J/ February 1, 2019/ Blog

The Cat’s Whiskers

Chapter One

 

Lucy Maloney sighed. What a miserable birthday this had turned out to be.

“Thanks mum. Thanks dad,” Lucy forced herself to smile. “My presents are lovely.  Just what I wanted.”

Lucy stacked her new telephone, shower gell and books together and got to her feet, “I’ll just take these upstairs to my room.”

“See you later Lucy,” her mother smiled, “I’ll go and check the meat, dinner should be ready in about an hour.”

“I hope you like your presents,” Lucy’s dad grinned at her from behind the cover of the book he was reading.

“Thanks, they’re great,” Lucy forced the smile back onto her face, fighting hard to keep away the bitter tears which were threatening to spill down her face.  It seemed to take forever to open the lounge door, it was hard to turn the handle and balance the pile of presents she had in her arms, but finally the handle turned, and Lucy stepped out into the quiet of the hallway.

She sank down on the stairs, vaguely aware of the faint noise of the television from the lounge and the sound of her parent’s contented chatter. They thought she was happy. They thought she was enjoying her birthday. That she loved her presents. That everything was ok. It wasn’t. Lucy hated the new house, hated living out in the countryside. She was so lonely. Of course, her friends from school came out to see her regularly but it wasn’t the same as having them around all the time.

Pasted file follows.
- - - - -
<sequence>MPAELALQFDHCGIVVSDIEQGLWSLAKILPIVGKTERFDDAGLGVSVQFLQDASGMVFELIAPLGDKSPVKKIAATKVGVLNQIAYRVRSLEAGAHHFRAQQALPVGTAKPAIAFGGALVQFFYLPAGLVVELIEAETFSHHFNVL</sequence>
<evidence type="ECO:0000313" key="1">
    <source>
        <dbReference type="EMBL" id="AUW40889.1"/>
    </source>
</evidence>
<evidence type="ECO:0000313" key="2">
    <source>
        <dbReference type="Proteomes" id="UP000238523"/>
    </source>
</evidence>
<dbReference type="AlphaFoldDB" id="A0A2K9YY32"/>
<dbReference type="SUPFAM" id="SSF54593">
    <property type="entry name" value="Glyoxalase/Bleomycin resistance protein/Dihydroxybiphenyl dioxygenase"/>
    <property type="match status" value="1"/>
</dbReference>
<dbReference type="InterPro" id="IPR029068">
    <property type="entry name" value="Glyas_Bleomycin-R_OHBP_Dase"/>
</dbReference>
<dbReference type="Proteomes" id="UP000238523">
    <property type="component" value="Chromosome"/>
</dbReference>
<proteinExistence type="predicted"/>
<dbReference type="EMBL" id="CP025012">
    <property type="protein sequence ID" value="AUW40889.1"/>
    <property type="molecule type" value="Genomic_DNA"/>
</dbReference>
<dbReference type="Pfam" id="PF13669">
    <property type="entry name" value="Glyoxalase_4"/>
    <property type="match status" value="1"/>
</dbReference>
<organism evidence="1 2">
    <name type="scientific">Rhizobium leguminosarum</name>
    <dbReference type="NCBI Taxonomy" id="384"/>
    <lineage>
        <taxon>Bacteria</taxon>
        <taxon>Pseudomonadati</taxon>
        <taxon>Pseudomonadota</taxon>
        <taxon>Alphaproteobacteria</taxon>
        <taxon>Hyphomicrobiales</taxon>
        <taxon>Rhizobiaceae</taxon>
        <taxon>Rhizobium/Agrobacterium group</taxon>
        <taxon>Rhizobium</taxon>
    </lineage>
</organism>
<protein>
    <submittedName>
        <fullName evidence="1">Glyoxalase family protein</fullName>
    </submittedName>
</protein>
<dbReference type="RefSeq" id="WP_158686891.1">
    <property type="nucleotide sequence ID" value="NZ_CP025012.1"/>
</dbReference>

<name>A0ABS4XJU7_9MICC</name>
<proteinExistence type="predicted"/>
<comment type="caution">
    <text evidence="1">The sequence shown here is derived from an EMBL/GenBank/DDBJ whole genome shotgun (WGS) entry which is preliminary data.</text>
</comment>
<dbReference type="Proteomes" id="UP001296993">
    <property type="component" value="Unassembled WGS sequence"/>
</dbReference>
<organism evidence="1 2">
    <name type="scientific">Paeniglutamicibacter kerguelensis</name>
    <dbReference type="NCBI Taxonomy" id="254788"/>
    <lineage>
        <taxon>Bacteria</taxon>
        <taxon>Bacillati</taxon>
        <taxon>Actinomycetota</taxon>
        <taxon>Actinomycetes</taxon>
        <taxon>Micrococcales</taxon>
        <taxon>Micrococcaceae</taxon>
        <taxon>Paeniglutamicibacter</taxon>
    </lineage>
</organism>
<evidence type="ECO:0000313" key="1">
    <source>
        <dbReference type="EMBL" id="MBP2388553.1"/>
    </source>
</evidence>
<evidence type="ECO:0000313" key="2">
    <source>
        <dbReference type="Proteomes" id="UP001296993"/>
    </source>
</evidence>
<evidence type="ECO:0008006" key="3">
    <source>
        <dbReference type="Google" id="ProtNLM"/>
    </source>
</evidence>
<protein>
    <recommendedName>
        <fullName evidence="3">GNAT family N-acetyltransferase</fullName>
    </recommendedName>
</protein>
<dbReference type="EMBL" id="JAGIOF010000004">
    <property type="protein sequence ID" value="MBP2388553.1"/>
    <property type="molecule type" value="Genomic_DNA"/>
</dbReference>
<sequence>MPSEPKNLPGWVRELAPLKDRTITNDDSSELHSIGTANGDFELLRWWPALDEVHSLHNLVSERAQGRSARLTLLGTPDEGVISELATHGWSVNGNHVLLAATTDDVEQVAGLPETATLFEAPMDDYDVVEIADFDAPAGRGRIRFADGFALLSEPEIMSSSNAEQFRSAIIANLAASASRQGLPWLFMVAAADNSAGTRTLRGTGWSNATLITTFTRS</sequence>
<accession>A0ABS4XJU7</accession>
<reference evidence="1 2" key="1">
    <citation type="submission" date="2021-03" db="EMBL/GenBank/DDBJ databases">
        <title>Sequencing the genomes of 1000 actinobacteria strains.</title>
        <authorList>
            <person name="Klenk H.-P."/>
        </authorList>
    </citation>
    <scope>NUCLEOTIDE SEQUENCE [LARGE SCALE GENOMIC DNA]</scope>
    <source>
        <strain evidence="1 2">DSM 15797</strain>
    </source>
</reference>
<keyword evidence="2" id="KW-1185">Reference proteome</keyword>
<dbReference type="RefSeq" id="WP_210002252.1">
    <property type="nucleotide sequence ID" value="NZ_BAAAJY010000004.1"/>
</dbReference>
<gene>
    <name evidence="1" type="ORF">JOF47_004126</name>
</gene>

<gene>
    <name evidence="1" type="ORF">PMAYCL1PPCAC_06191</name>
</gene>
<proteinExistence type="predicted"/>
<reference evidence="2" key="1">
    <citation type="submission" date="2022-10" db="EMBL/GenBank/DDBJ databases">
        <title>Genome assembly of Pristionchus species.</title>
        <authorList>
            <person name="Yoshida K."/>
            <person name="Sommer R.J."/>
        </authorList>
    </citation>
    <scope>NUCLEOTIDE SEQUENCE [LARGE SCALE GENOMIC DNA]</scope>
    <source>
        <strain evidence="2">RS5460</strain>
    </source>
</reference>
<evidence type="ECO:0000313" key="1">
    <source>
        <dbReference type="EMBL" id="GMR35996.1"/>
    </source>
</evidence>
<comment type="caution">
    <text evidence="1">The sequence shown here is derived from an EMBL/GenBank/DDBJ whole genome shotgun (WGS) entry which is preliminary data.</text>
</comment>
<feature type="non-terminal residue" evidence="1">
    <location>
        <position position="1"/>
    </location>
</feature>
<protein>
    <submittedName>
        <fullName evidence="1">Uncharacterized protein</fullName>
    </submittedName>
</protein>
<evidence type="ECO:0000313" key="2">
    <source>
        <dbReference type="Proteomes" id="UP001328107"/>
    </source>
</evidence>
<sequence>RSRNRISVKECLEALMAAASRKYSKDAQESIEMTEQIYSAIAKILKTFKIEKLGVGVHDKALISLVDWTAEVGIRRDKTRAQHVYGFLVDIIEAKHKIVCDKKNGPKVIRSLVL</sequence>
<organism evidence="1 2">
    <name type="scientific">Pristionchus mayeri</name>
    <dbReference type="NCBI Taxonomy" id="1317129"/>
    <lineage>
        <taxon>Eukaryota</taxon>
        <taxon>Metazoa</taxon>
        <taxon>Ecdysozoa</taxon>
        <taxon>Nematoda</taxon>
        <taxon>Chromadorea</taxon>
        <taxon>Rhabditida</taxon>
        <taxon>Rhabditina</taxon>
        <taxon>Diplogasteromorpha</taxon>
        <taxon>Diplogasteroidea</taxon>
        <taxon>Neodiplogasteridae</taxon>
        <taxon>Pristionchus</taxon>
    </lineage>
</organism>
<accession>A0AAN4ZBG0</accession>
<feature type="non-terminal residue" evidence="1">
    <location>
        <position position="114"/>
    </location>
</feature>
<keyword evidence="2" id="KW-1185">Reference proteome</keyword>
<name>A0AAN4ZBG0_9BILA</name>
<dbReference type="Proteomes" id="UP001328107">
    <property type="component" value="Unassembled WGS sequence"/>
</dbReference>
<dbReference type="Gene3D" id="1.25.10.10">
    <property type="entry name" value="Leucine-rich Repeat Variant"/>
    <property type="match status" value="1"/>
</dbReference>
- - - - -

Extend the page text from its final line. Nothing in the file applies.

When they’d lived in the town, she could easily tell her mum where she was going and walk down any of the roads in the estate where they had lived and find someone to hang out with.

And of course, she saw her friends at school every day, it wasn’t as if they’d moved far away. It was just that being out in the countryside wasn’t the same.  Her parents had been so excited when they had found the new house. Much more space for us, they’d said, loving the big house as soon as they’d seen it.

The house was nice. Of course. It was big, so much more space than they’d had on the town estate. With a big garden and plenty of rooms. Lucy had a huge bedroom with a view over the surrounding fields. And her own bathroom. She loved that. She’d started collecting fancy shower gells and body lotions and arranging them on the shelf above her sink. Her school friends had been very envious when they’d seen the space she had to herself. Lots of them were sharing with younger, or worse, older sisters.